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Each season’s sky hosts a different set of celestial objects. While the night sky looks basically the same as it did for the ancient civilizations, it changes drastically throughout the year due to Earth’s orbit. Gerard Fasel, assistant professor of physics and coordinator of the 3/2 engineering program at Seaver College, offers a brief tour of the delightful displays that decorate the summer sky.
The constellation Scorpius is visible at night and contains the red supergiant Antares, a dying star that will eventually collapse and explode as a supernova. Antares is about 645 times the diameter of the sun.
The Sagittarius constellation and its prominent “teapot” asterism appear in the southeast night sky from July through September. Galactic gas and dust create the appearance of steam coming out of the teapot’s spout. Beyond the spout is the center of the Milky Way.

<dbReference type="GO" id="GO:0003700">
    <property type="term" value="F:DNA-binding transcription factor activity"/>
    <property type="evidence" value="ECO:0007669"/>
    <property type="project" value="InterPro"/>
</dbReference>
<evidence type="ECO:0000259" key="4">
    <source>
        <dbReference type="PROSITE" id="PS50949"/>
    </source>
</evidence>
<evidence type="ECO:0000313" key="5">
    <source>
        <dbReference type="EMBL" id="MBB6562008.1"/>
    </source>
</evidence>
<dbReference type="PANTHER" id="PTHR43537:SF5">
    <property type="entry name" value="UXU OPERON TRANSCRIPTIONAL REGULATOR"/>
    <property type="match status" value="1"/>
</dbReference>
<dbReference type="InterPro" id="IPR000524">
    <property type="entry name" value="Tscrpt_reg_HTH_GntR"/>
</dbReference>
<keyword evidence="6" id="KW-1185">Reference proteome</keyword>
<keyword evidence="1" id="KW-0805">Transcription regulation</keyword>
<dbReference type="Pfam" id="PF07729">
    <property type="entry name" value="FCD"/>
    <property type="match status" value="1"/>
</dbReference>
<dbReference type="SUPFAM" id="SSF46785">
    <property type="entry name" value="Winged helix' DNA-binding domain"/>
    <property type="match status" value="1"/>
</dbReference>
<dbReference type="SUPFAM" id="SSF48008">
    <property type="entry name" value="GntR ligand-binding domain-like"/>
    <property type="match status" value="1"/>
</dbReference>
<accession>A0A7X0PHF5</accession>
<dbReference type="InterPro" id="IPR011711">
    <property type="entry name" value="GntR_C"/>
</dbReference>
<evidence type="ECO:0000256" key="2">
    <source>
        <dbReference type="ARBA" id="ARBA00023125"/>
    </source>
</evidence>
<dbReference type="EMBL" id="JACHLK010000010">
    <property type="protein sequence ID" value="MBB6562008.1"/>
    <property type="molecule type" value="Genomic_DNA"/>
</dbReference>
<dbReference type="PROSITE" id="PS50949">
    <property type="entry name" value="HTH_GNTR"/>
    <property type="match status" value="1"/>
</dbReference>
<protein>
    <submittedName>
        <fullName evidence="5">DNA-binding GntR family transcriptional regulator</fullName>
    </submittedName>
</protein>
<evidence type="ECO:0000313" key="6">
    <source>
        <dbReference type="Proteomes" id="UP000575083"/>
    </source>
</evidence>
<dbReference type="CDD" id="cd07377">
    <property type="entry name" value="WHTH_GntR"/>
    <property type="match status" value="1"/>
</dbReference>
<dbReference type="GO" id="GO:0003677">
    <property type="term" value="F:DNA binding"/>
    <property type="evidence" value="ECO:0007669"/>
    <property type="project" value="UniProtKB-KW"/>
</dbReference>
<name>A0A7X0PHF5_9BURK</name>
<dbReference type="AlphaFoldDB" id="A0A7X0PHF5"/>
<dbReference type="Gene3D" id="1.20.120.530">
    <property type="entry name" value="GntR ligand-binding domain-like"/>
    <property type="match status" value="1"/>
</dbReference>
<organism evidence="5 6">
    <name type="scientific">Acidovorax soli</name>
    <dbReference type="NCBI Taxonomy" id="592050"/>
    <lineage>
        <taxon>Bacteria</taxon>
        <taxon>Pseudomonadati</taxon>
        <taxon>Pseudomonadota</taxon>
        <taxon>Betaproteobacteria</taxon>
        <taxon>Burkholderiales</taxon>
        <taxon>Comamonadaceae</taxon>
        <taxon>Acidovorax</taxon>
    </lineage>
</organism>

The apparent magnitude of a celestial object is the measure of its brightness as observed from Earth. The brighter an object appears, the lower its magnitude value. The sun, the brightest object in the sky, has an apparent magnitude of -26.7.
The Summer Triangle is an asterism (a group of stars that make up a visible pattern) made up of Deneb, Vega, and Altair, three bright stars in three different constellations. Deneb, the brightest star in the constellation of Cygnus, exudes a light that was originally emitted around 600 AD.
Venus is visible just as the sun is setting in the west. It continually moves higher in the western sky until it reaches its highest point and then moves lower until it disappears from view. When it passes between the earth and the sun, it will be visible early in the morning.
“When looking at the night sky, you might not see shapes and patterns at first glance. They will suddenly start to pop out when you really gaze at the sky, take it all in, and ponder it.” —Gerard Fasel
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